No plans survive first contact with the enemy … Helmuth von Moltke the Elder (the German field marshal at the start of the First World War).
Do you struggle with making decisions like “should you move to another state or another country” or “should you change jobs or careers” because of the fear of making the wrong choice?
For most real-life decisions, tossing a coin in a wishing won’t cut it! To make better decisions keep in mind the techniques introduced in this article.
Please, keep in mind that the more you apply these techniques, the better your decision making skills will be.
Begin With A Positive Mental Attitude
Without a positive mental attitude, your chances of success are slim or next to zero.
You can overcome any opposition, hindrances or negative feedback with a positive attitude.
However, you also don’t want to think so positively that you run forward with half-baked solutions that are not going to bring cut-it!
Get The Facts Right
Get the rights facts but do not try and obtain only data that backs your decision.
In other words, consider all the available data even if it’s contrary to your preferred course of action.
For example, if you’re trying to decide on a college to attend, first obtain data from your choice of colleges.
Data like the annual enrollment numbers, the curriculum outline for your major, and the cost can help you to decide on the best college to meet your educational goals.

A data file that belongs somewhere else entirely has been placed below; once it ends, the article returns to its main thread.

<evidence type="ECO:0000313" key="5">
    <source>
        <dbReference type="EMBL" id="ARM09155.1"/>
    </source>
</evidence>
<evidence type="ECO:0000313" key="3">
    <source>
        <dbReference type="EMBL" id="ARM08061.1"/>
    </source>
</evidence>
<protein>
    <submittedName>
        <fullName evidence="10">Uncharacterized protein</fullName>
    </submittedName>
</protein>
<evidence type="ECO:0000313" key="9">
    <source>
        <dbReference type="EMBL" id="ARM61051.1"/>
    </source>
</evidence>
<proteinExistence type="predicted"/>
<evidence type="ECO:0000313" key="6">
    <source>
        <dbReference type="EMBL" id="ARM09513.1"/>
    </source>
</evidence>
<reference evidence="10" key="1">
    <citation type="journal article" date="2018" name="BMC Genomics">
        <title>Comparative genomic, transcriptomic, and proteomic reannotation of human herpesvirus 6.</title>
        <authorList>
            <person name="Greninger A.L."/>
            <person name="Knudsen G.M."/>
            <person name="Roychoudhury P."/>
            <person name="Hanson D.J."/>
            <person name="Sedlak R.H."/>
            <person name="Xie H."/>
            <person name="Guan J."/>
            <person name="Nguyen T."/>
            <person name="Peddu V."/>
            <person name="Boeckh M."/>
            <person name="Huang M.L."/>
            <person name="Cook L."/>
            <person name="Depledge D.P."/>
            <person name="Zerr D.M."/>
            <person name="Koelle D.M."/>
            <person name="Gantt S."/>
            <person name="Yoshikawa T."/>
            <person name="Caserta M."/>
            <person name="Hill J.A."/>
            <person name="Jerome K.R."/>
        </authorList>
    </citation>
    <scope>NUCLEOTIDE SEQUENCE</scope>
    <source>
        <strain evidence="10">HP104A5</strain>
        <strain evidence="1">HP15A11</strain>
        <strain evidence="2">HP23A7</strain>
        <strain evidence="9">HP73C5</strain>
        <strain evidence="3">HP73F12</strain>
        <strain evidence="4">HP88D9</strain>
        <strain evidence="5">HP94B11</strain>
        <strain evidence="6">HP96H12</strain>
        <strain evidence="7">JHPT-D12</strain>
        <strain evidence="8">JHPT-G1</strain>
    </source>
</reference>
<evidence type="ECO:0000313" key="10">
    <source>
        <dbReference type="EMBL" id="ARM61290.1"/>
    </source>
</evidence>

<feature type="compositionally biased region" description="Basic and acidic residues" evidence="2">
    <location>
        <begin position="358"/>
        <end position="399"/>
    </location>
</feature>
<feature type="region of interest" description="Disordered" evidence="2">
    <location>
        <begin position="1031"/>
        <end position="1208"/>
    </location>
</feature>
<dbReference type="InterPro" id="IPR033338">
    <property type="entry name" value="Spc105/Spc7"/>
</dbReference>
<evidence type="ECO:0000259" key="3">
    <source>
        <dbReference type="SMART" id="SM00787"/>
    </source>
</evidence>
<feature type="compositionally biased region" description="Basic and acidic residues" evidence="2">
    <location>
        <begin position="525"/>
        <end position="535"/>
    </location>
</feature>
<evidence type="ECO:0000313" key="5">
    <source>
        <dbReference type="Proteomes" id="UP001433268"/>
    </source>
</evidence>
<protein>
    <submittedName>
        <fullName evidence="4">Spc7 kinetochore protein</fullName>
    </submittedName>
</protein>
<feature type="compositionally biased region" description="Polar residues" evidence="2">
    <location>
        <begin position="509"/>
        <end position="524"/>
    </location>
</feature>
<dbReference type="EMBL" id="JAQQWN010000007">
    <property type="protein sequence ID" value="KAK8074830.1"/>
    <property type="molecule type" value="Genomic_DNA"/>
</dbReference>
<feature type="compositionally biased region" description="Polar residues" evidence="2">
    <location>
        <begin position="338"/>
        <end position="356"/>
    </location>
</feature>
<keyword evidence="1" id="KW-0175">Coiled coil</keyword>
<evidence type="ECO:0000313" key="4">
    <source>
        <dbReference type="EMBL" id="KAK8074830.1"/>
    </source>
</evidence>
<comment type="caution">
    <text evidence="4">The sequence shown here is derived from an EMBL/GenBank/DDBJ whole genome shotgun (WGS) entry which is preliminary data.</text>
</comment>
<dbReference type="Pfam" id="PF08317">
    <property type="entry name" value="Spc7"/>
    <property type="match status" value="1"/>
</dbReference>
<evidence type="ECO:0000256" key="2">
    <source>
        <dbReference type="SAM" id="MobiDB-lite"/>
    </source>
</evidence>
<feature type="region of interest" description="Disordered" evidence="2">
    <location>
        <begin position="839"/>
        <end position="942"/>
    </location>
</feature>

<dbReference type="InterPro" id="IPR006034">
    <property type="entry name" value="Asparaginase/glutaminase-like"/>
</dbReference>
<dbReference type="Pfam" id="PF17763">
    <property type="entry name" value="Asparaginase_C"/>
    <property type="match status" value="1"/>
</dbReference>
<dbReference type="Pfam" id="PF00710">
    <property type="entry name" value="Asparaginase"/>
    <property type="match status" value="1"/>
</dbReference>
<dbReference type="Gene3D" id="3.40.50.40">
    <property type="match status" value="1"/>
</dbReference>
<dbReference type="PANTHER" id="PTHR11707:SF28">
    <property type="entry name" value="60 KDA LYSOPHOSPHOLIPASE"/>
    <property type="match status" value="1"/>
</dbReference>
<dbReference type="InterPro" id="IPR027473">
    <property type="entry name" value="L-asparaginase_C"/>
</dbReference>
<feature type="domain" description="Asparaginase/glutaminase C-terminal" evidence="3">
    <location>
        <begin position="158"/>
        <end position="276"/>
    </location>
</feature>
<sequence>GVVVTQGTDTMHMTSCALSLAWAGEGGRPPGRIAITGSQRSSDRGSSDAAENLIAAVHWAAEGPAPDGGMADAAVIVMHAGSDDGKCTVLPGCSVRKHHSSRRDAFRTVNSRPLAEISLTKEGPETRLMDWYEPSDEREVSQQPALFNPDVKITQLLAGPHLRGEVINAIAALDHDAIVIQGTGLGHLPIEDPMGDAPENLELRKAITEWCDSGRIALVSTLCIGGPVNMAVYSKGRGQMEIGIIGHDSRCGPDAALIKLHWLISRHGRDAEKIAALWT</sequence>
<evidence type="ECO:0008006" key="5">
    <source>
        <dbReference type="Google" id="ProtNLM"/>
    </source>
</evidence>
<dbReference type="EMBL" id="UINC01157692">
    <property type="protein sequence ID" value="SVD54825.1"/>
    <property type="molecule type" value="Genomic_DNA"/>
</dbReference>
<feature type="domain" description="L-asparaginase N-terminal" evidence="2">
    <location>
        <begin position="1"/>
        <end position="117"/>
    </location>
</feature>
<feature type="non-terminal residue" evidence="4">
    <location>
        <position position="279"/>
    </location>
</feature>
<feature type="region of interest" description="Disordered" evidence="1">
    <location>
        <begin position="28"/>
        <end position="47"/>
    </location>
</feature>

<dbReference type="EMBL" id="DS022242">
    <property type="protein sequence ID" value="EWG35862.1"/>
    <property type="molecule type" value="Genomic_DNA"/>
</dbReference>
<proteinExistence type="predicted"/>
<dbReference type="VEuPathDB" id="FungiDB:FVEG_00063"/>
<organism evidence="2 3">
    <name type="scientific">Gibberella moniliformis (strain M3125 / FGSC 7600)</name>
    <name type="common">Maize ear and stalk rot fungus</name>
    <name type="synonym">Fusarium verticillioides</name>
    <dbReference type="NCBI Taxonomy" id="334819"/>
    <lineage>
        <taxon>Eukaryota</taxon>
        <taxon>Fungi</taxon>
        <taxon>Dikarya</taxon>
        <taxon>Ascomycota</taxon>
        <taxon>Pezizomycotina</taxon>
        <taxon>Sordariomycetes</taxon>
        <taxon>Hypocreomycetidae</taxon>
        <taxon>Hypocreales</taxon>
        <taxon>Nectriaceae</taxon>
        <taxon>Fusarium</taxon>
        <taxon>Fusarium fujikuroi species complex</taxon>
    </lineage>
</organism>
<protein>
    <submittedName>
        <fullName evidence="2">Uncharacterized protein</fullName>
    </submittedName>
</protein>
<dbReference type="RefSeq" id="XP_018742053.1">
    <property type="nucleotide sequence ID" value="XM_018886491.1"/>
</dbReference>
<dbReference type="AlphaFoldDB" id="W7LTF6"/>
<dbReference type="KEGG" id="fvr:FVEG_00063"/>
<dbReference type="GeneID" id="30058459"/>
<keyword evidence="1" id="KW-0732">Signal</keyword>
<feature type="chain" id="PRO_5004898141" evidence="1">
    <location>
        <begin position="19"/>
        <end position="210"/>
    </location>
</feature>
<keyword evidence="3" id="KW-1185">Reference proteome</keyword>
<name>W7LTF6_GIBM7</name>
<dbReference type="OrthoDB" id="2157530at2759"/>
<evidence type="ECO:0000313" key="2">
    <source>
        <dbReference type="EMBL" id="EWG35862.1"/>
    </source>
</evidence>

Listen To Your Intuition
Consider your “gut feelings” because it can protect you from the hurt and harm of bad decisions.
You may not always be able to put your gut feelings into words, but if “something just doesn’t feel right“, then it probably isn’t!
It’s best to trust your intuition especially if it is making you persistently or inexplicably uneasy about a course of action.
Always Have A Backup Plan
No matter how carefully a project is planned, something may still go wrong with it!
Why? Because no-plan survives contact with reality (the enemy) … Helmuth von Moltke, German field marshal.
Prepare a Plan A (your main course of action) and a Plan B (your backup or contingency plan) because “if your Plan A doesn’t work, your Plan B probably will!”
You may never need to use your contingency / backup plan, but since even the best made plans go awry, be ready to execute Plan if Plan A fails.
Brainstorm. Consider All Your Options
Brainstorm and consider as many alternative ideas as possible because the most outrageous idea that comes out of brainstorming may be the best solution.
I once had a college assignment where we had to help come up with a name for our small group that I was a part of.
Having one male and four females in the group, I jokingly said, “Let’s call ourselves ‘Four Ladies and a Man!’” After the laughter died down, even with other suggestions, we went with my idea.
You may now start making better decisions quickly by applying the five techniques outlined in this article.